As it started to rain at the 1988 Japanese Grand Prix, virtually all Formula 1 racers on the track slowed their cars to tiptoe around Suzuka circuit. But not Brazilian driver Ayrton Senna, who had earned pole position but stalled at the beginning of the race. He was now working his way back to the front. Senna, who had deft driving skills in wet conditions, delivered an otherworldly performance and won the race, earning his first of three world championships—an astonishing performance not only for him but also his new team, then called McLaren-Honda.
McLaren started life as an English engineering company, and its founder, Bruce McLaren, had a savage talent behind the wheel, winning his first Grand Prix in 1959 at the ripe age of 22. Bruce McLaren started his own Formula 1 team in '65 and was winning races by his second year. Unfortunately, he wouldn't get to watch his company blossom. In 1970, he lost control of his car at England's Goodwood circuit, crashed into a wall, and died. The company struggled for the next decade and found a new identity only when determined Formula 1 manager Ron Dennis came onboard as chairman to realize McLaren's ambitions. McLaren began by building fast, capable racecars that got the attention of talented up-and-coming drivers like Senna; under Dennis, it reestablished itself as a dominant force in automotive racing.
In 2010, 40 years after its founder's untimely death, the company launched McLaren Automotive. In just seven short years McLaren Automotive has become one of the most evocative car companies there is, cementing its place among elite supercar manufacturers with the recent release of its 710-horsepower, 212-mph 720S, one of the most capable and enjoyable high-performance vehicles we've ever driven. But it didn't happen without some teething issues.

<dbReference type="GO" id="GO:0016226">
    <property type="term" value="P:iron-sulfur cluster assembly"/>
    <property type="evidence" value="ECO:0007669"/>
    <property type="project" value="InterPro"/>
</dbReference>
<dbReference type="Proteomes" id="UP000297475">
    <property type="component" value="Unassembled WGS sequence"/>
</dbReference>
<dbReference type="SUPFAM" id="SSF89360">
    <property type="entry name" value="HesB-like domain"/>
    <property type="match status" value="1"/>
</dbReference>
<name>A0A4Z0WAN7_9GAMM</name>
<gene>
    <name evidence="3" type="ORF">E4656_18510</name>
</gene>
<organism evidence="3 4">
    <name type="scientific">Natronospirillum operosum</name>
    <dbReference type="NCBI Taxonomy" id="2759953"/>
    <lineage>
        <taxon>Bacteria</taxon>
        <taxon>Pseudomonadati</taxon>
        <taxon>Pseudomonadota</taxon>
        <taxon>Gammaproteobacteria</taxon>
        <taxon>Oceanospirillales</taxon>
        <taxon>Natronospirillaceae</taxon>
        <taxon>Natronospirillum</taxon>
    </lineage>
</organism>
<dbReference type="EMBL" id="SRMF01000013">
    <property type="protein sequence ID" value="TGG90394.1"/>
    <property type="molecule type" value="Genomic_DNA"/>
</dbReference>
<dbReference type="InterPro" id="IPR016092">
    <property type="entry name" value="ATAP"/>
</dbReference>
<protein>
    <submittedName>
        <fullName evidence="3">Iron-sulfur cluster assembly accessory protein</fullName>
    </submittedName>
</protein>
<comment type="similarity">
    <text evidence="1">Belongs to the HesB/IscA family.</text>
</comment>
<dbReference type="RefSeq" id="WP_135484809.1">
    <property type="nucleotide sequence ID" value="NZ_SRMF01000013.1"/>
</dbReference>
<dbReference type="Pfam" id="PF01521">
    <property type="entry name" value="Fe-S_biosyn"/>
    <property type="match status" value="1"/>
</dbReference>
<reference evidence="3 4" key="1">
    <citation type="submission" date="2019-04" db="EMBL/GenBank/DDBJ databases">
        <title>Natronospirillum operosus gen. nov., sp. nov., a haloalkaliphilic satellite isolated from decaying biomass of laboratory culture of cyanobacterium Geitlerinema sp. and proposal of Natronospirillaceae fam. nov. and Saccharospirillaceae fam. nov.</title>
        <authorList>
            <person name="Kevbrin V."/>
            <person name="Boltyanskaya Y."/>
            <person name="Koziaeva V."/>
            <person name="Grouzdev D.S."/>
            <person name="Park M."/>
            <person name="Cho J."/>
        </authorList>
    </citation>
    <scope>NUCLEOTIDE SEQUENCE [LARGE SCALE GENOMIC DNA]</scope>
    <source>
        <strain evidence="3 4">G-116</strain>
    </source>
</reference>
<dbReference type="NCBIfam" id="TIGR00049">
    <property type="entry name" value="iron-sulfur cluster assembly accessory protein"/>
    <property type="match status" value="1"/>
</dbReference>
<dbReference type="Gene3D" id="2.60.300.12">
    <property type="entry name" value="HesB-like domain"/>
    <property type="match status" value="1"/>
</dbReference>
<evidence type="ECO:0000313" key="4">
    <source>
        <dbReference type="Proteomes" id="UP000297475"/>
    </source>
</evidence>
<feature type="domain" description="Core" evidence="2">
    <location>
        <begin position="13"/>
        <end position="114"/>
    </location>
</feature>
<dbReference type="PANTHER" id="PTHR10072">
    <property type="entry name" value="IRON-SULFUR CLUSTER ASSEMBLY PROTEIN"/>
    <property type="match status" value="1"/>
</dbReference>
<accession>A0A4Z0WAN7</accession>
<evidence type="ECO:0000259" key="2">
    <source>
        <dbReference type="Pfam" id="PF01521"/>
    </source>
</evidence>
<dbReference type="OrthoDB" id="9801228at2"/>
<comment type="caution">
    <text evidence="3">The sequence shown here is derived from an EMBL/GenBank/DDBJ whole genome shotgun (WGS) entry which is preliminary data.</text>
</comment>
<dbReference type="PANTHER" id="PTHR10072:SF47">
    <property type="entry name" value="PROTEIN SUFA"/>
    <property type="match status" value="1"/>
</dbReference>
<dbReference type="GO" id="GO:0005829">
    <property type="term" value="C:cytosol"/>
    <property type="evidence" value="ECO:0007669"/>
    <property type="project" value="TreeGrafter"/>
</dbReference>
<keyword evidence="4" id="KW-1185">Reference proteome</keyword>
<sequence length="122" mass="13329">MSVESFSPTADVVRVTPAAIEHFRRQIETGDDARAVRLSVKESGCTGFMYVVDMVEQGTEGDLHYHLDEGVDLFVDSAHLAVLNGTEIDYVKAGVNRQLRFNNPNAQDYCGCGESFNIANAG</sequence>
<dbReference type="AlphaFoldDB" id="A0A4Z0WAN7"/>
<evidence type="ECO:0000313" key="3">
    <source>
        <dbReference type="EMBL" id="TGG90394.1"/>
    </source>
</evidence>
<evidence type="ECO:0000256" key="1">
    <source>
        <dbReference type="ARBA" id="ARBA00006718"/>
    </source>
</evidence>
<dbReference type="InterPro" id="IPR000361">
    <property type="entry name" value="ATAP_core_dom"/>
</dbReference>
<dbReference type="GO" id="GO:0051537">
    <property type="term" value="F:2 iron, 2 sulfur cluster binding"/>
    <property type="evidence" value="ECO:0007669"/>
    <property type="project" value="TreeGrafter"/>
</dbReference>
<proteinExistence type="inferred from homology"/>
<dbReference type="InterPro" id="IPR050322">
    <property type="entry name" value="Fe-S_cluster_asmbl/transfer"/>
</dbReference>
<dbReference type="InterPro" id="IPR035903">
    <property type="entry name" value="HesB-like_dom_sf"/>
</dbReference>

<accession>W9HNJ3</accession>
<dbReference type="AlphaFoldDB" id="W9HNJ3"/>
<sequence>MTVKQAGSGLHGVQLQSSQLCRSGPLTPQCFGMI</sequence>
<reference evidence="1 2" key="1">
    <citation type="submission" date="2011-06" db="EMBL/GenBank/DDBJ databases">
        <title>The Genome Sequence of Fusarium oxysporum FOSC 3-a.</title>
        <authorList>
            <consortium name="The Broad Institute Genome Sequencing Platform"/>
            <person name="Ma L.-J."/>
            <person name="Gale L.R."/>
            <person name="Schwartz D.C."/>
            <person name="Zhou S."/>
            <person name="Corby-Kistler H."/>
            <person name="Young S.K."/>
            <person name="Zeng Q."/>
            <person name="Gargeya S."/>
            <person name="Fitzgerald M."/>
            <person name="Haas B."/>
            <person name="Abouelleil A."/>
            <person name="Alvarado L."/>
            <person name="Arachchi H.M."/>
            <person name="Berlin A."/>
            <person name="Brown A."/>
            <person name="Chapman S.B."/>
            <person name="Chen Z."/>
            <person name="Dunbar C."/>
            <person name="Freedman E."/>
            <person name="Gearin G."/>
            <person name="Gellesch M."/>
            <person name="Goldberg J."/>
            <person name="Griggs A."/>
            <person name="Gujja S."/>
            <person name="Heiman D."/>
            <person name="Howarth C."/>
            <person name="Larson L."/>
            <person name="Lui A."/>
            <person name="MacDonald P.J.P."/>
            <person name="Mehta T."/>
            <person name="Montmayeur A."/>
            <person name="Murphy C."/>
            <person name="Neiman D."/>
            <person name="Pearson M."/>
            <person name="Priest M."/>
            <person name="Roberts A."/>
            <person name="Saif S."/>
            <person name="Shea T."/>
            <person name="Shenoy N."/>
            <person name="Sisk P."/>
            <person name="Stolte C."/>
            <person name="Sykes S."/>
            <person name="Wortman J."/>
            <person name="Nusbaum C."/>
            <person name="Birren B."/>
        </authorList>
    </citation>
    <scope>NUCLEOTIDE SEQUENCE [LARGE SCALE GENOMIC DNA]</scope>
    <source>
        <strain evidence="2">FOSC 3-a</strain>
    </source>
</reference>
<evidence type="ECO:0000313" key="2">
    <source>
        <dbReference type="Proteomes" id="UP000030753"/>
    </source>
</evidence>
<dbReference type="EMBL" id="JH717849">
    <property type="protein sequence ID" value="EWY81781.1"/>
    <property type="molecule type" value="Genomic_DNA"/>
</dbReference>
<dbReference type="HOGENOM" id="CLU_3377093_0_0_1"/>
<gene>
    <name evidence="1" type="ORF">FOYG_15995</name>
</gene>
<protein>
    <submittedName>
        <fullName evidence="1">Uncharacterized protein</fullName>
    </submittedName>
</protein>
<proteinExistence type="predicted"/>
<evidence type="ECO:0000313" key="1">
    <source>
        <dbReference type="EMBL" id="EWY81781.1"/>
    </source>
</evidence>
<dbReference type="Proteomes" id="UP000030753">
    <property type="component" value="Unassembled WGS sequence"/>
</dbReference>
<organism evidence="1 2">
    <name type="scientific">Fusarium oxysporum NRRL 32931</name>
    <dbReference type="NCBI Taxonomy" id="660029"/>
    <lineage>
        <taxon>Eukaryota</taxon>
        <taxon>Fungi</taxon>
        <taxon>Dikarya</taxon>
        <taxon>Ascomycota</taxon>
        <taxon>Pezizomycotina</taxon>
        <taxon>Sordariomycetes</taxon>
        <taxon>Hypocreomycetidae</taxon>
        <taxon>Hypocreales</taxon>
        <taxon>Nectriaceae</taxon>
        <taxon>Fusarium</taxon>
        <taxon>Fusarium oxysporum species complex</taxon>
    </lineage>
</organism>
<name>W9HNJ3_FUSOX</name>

McLaren once wowed the world with its roadgoing F1, a 240.1-mph monster that still holds the title of fastest naturally aspirated production car. But that small-batch supercar came and went in the '90s, and McLaren hadn't built a street-legal car since. McLaren had long wanted to leverage its extensive racing knowledge to build street cars, and once it finally had the wherewithal to do so, it released the MP4-12C, a carbon-fiber coupe that quickly caught the attention of Ferrari and Lamborghini. What the MP4-12C lacked in curb appeal it made up for with extraordinary engineering; no other car on the market had anything like the MP4-12C’s über-advanced hydraulic suspension system.
Observers were stunned when, only two years after the MP4-12C debuted, McLaren Automotive unveiled its hybrid P1 hypercar. The P1 soon found itself in a thrilling three-way war with a pair of equally ludicrous hybrid hypercars: Ferrari's LaFerrari and Porsche's 918 Spyder. Variants and redesigned McLaren models followed, and with the 2015 debut of the 570S sports car, McLaren Automotive established a three-tier hierarchy for all future models. On one end sits the more accessible Sport Series, in which the 570S lives; on the other end is the outrageous Ultimate Series that the P1 hypercar belongs to; and smack in the middle is the Super Series.
Earlier this year McLaren Automotive debuted its latest Super Series car, the 720S. The car challenges conventional manufacturing and design processes. The hollowed-out areas behind its headlights increase airflow; complex body sculpting uses intricate door designs to improve aerodynamics; and all-new algorithms make McLaren's hydraulic suspension system even more impressive.
"That we can produce something like the 720S less than 10 years from the brand's launch, and be profitable for the last few years, really shows how far we have come as a company," says Mike Flewitt, McLaren Automotive CEO. "In terms of the market, the 720S is really the new benchmark. There are several competitor cars, but none come close to the 720S' usability on road or track, and it has already attracted a lot of new buyers to the brand, with a waiting list already spanning into next year."